The boiling waters of Doublet Pool quickly cool when reaching the surface and are hence immediately replaced by boiling waters from the depth. This produces impressive audible thumps under the thin mineral crust caused by collapsing gas and steam bubbles. This process causes periodical wave action that builds up the fractal elaborate border ornamentation of the sinter mineral crust. The boiling water dissolves silica from the ryolithic lava bedrock deep underground that precipitates into sinter crusts once the water cooled at the surface. On top of these sinter crust ledges, black and red to brownish bacterial mats feed on iron minerals. The blue of the water documents high temperatures beyond 198°F (92°C). This resembles the boiling temperature of water at the 8000 ft (2440 m) high volcanic plateau of Yellowstone. Only few extreme hyperthermophile microorganisms called archae can survive under such hot conditions. The cold morning air contrasts with the boiling water, resulting in permanent deep fog. Only sporadic wind gusts allow the view on this beautiful pool for few seconds.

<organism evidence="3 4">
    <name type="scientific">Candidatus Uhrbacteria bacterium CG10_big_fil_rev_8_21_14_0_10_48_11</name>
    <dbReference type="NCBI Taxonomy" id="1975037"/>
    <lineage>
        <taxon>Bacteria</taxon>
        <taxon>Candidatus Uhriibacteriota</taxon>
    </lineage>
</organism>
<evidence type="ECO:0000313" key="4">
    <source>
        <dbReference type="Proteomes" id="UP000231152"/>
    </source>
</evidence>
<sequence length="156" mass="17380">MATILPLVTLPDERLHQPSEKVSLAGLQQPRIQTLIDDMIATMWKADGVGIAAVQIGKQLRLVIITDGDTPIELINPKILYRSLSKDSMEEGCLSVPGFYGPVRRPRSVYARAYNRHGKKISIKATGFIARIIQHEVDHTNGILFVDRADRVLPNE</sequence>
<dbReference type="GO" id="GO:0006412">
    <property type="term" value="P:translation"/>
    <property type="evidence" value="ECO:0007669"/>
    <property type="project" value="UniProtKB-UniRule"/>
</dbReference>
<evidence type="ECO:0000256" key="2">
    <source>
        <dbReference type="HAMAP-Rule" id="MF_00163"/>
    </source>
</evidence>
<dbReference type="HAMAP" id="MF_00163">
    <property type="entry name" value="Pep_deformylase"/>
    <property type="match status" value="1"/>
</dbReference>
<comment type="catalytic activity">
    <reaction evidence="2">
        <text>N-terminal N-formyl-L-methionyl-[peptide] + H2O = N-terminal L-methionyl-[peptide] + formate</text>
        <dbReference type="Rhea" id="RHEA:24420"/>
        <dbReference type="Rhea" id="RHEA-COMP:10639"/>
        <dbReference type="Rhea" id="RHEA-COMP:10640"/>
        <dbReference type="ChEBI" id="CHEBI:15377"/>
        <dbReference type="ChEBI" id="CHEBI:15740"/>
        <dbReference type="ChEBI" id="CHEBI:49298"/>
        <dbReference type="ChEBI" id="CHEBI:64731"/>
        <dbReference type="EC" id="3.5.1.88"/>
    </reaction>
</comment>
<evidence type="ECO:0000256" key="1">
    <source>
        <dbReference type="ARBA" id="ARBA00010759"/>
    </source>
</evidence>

Canon 20D, Canon EF-S 10-22mm, f/11, 1 sec, 100 ASA, tripod